Last week saw markets largely setting up for their subsequent moves, with bond, stock and crypto markets all largely trending sideways after breaking their momentum in the second half of the week. The bond markets’ continued upwards tick is placing pressure on institutions who see another round of possible sell-offs coming along. If rates continue to tick higher, we are likely to see further shocks as positions are forced to unwind, as we have seen last October when the Bank of England had to step in to secure its financial system due to a sudden spike in borrowing costs. For now however, things look largely steady across the board, with VIX readings heralding a calm before the storm as markets wait for the next sign from the central banks, data agencies and policy makers globally. The US Fed and the Bank of Japan with its new chief are the ones to watch in the coming week.
China continues to be in the spotlight, with rumours that the US is preparing sanctions on China with its allies if Chinese support for Russia deepens. While this does not mean that US will exercise such a decision, releasing public knowledge of such discussions is clearly meant to act as a warning. This is likely to increase China’s emphasis on self-sufficiency in the near future, them having observed the impact of coordinated sanctions on Russia’s economy, and wanting to draw a line in the sand. The latest China’s National People’s Congress has seen Xi further tighten his grip on the state apparatus as the technocratic and economy focused Li Keqiang exits the stage. In broad strokes, the relationship between geopolitical risk and centralization of power is clear, as is Xi’s more confrontational style compared to his predecessors. That said, the inward facing nature of this congress suggests Xi is more interested in securing his own power and sorting out the Chinese economy’s internal woes for now. Both have yet to recover from years of adhering to China’s aggressive zero-Covid policy. Consistent with this, the CCP has set for itself a growth target for this year at 5%, a tepid follow-up to last year’s 3%. To be clear, China is still an integral part of the global economy, and a slowly growing China means the world’s largest growth engine in the last few decades can no longer be relied on to bail out the rest of the world. On balance, both the SSE and Hang Seng continue to drift sideways in response as they await more substantial market policies.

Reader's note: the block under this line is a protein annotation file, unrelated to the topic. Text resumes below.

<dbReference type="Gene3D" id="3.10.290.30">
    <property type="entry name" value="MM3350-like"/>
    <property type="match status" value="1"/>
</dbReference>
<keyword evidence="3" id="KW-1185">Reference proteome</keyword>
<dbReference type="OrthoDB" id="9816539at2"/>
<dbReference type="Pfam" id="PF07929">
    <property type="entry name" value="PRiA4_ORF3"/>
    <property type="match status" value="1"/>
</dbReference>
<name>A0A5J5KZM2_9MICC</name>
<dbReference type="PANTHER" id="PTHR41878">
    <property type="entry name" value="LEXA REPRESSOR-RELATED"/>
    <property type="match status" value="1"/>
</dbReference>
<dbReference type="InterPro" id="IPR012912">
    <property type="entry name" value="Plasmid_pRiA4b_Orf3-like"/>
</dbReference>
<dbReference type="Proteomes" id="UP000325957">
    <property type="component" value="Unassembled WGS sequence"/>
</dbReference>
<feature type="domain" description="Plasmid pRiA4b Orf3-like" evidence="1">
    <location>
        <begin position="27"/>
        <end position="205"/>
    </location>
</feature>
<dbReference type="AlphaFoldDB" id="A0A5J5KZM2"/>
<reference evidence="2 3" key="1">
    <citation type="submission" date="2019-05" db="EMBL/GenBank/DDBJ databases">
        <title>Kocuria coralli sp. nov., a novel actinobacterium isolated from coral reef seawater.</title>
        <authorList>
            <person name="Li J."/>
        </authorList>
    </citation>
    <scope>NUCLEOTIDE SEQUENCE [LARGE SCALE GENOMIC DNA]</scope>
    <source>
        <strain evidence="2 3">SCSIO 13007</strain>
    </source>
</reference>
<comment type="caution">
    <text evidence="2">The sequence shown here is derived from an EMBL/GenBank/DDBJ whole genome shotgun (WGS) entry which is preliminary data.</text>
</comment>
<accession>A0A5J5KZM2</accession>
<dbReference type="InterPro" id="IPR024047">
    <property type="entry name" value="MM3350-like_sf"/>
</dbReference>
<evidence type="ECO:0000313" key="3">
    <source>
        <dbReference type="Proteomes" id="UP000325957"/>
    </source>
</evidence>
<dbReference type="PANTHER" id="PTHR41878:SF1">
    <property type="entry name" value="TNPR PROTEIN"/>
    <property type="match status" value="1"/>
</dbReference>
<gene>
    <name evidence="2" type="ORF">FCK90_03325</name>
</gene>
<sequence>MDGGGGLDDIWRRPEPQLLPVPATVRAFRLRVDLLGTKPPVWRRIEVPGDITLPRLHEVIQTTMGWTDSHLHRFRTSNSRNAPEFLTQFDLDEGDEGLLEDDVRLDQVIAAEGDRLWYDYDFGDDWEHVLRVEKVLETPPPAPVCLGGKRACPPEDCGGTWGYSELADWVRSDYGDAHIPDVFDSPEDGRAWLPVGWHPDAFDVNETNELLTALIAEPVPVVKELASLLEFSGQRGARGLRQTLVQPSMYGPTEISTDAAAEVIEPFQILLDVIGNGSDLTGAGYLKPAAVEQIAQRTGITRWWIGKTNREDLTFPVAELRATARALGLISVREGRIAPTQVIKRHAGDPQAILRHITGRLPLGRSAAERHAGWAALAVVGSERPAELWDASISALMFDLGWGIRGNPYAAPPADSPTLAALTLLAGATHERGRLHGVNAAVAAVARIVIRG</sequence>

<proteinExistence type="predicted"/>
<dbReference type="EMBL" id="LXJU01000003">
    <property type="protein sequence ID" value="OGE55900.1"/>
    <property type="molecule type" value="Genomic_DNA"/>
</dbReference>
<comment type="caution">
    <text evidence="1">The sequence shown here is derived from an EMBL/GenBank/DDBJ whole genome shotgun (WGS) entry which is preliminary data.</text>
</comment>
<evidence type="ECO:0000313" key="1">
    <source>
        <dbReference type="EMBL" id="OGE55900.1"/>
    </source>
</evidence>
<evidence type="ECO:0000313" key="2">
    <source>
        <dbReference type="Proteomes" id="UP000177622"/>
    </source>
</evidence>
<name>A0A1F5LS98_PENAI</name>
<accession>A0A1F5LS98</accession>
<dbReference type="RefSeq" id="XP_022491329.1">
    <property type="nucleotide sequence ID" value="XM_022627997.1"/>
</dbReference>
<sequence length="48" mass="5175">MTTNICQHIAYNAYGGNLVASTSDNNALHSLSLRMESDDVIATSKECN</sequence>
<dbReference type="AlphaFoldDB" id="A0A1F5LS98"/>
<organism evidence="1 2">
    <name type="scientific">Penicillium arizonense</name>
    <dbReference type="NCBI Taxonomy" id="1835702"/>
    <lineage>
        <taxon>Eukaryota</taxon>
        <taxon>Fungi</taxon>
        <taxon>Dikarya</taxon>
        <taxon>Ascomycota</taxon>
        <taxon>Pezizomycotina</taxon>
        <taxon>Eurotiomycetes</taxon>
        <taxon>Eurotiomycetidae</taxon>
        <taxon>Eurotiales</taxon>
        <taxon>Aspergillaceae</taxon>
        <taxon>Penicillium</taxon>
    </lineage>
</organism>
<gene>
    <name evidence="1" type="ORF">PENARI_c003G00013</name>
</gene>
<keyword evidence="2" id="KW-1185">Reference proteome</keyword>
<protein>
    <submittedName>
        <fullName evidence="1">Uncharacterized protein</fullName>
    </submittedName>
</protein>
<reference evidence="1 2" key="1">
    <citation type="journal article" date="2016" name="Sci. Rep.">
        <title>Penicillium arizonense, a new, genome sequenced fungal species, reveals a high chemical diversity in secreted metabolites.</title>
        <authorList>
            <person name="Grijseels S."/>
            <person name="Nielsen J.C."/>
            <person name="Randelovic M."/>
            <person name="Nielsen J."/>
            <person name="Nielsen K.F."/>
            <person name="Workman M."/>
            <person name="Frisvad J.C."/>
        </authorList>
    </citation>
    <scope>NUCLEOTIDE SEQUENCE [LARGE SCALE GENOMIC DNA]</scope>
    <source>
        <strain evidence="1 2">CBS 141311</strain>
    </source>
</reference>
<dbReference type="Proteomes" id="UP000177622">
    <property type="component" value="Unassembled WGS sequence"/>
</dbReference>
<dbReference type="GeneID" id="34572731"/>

In the cryptosphere, Silvergate’s woes have sent ripples through the markets, sending BTC sharply downwards on March 3, 2023. Silvergate’s finances have come under pressure despite BTC’s recent price recovery and having held on since FTX’s collapse, a sign of the stresses induced by borrowing costs marching ever higher. It remains to be seen if this was an aftershock of FTX’s collapse, another company falling to the chill we are currently experiencing, or a sign of things to come.
Events of note: Powell’s testimony to Congress on Tuesday and Wednesday. US Job data on Friday.
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